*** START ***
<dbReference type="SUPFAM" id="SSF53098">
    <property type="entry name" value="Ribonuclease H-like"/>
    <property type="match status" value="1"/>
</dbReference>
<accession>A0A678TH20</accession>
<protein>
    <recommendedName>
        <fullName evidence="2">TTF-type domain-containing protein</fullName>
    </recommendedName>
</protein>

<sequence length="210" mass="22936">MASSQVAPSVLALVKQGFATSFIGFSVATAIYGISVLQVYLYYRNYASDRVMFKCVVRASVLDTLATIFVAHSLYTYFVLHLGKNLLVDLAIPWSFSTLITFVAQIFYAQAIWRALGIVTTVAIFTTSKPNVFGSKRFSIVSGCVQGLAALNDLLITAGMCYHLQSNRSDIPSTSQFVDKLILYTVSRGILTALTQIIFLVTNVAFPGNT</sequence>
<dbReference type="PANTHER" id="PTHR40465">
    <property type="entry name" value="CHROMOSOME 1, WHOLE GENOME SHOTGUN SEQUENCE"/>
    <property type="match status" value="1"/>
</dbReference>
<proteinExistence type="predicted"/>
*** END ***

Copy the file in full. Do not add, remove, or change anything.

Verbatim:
<dbReference type="SUPFAM" id="SSF53098">
    <property type="entry name" value="Ribonuclease H-like"/>
    <property type="match status" value="1"/>
</dbReference>
<accession>A0A678TH20</accession>
<protein>
    <recommendedName>
        <fullName evidence="2">TTF-type domain-containing protein</fullName>
    </recommendedName>
</protein>

<sequence length="210" mass="22936">MASSQVAPSVLALVKQGFATSFIGFSVATAIYGISVLQVYLYYRNYASDRVMFKCVVRASVLDTLATIFVAHSLYTYFVLHLGKNLLVDLAIPWSFSTLITFVAQIFYAQAIWRALGIVTTVAIFTTSKPNVFGSKRFSIVSGCVQGLAALNDLLITAGMCYHLQSNRSDIPSTSQFVDKLILYTVSRGILTALTQIIFLVTNVAFPGNT</sequence>
<dbReference type="PANTHER" id="PTHR40465">
    <property type="entry name" value="CHROMOSOME 1, WHOLE GENOME SHOTGUN SEQUENCE"/>
    <property type="match status" value="1"/>
</dbReference>
<proteinExistence type="predicted"/>